It will cause a rearrangement of the clerks
In the passenger dbpartment , resulting In
the promotion of several according to civil
Fifteen friends of Fred Frvincls tendered
him a testimonial dinner at 'Maurer's ' last
evening. The guests were principally these
who had been associated with the guest of
honor at the Bachelors' Quarters for sev
eral years past. 'Tho dinner was served
at G o'clock and It was nearly 6 before the
toast list was roachcd. There were a num-
bpr of responses to the calls for toasts , and
the toast to Mr. Francis was accompanied
I Threw His Crutches Away
' "flint's ousy , " Is ofk-u hoard when
n supposedly ( lllllcult thiiifj is readily
I nci'Dinpllslii'il. So quickly mid caused"I
plotoly does Hood's Karsapai-lllu euro
rheumatism iiiul other complaints caused
"I v.T.ot to tell the great good Hood's
Sarsaparilla has done me. 1 am gutting to
lo quite nn old mttn and became all used
up In the army during my thiee years and
nine months service. 1 have been
THOu'llLF.ll WITH HIIUUMATI.SM
besides the wounds received In the army
and also with pains in ray stomach.
Finally I had to go on crutches. I took
all kinds of medicine prescribed without
much help. Thrco years ago I thought I
would try 1 rood's Saraapartlla. Before I
took ono bottle I began to feel better. Do-
fore I finished the second bottle I could
get around the house without the aid ot
my crutches. Before I tried It I was In
I COltl.U NOT SI/KKl'
nlghtt. Now I can go to bed andreit better
and am free from pain. I know that Hood'e
Ssr.iapjrllla his helped mo and I know it
Is the best medicine I have taken. I am
telling all the folks how much better I feel
and recommend It to others. Hood's Sar
saparilla has also beneflttcd uiy wife very
much. She had nervous prostration and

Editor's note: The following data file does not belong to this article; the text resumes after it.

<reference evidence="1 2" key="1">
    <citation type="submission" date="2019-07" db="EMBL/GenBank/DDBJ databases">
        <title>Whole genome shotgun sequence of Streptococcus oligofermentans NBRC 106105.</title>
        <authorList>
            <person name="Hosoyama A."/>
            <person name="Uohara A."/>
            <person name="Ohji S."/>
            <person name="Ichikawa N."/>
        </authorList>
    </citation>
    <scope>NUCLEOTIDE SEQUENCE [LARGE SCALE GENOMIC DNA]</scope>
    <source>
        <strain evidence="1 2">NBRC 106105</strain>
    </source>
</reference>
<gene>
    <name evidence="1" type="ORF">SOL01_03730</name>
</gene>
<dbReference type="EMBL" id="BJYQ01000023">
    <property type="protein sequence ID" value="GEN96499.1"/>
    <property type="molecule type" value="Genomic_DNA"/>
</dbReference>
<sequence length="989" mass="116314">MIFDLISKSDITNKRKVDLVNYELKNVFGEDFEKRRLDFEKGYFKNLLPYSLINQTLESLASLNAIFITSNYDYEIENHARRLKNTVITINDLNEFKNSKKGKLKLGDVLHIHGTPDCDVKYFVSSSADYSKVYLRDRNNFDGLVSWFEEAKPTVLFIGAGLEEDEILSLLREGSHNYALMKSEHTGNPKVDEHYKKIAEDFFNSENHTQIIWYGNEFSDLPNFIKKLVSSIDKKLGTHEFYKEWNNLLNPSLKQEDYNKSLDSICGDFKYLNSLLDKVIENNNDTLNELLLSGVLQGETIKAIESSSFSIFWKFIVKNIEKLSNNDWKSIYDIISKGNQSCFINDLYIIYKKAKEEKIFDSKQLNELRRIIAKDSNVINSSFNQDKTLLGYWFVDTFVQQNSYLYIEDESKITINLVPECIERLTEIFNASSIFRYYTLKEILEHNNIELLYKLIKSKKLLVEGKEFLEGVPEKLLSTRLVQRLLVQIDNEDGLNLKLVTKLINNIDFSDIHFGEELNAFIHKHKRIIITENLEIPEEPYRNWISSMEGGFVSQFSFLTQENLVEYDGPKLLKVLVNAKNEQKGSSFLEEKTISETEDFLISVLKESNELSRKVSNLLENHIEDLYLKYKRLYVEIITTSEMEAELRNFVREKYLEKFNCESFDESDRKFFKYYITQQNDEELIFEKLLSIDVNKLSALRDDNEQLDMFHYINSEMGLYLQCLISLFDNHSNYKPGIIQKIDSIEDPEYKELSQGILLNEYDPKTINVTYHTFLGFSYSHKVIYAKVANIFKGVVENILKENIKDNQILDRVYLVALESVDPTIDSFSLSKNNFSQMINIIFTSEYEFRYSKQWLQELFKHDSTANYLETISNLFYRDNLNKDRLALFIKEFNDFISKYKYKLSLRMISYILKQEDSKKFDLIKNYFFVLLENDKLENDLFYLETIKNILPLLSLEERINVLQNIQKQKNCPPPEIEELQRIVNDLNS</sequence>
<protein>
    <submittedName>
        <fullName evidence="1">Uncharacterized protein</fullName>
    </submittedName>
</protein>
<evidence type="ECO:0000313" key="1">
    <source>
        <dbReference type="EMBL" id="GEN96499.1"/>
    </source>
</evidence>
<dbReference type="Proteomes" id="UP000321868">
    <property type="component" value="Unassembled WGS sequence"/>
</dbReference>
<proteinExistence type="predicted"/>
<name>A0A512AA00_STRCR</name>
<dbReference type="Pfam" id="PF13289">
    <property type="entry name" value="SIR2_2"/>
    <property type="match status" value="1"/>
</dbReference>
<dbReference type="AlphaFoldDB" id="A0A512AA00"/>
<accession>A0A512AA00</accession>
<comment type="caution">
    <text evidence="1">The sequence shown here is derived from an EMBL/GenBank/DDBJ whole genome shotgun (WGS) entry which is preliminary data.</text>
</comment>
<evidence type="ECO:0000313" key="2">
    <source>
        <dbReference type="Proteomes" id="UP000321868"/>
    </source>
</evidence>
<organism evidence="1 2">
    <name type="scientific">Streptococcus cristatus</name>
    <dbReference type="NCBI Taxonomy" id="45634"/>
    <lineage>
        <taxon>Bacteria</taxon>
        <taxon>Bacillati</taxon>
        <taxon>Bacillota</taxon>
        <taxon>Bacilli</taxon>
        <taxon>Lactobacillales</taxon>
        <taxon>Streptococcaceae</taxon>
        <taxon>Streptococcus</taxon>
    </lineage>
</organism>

could not eleep nights or at any other time ,
I got her to take Hood's Sarsaparilla , and
she scon began to sleep better and look bet
ter. Her nerves became quieted and It has
helped her greatly. I shall recommend Hood's
Sarsaparilla to all because of the good It
has done us. " DELANO I-.EIGHTON.
Dexter , Me.
N. 13. Do sure to get Hoods.
Is America's Greatest Medleluo because It acomi.llshca wonderful cures when all other medicines fall.
Sold t > y all Druggists. $1 ; six for $ & Prepared only by O. I. Hood & C , Ape thecsriea : TxmeH. MAM.
riJMiTfif InirrVthca U - > u * rtaM < u- * - " ' " ' t | Utu K wt Vuu aw
by the elngfnpof "For He's a Jolly , Oood
CAX.UHA.V PACIFIC 111 OVUM * YKT OX
U'rutcru Hoiufo Itolil Another flpnnlnn
on the Problem.
CHICAGOf | > I/ych 4. The weetcTn roada
were In e/ynfon today considering the
troubles wlth tije , Canadian Pacific. If further
reductions are to be made by the Canadian
Pacific and the western roada meet them , as
they pay they will , the passenger agents of
the roads of , the.Western Passenger associa
tion will do nothing for a few weeks but
hold meetings tor the purpose of considering
the rate situation. The matter before the
meeting today was the manner of meeting
a reduction of (10 In the price of tickets to
the Pacific const , which It waa reported that
the Canadian Pacific will make In. the near
future. If thla reduction Is made , the plan
of the western roads of selling tickets at
flat rates through the Missouri river gate-
waya will have to be abanJcaed , as the pur
chaser will be able to buy a through ticket
at a reduced fate , use It to a point short of
the destination of the ticket and still be
money In pocket over the amount ot the local
ticket. Moreover , ho will bo able to sell
the traused portion of the ticket to brokers
and thus acrloualy demoralize the local traf
fic of the roada. The only way out of the
difficulty seems to be for the roads to sell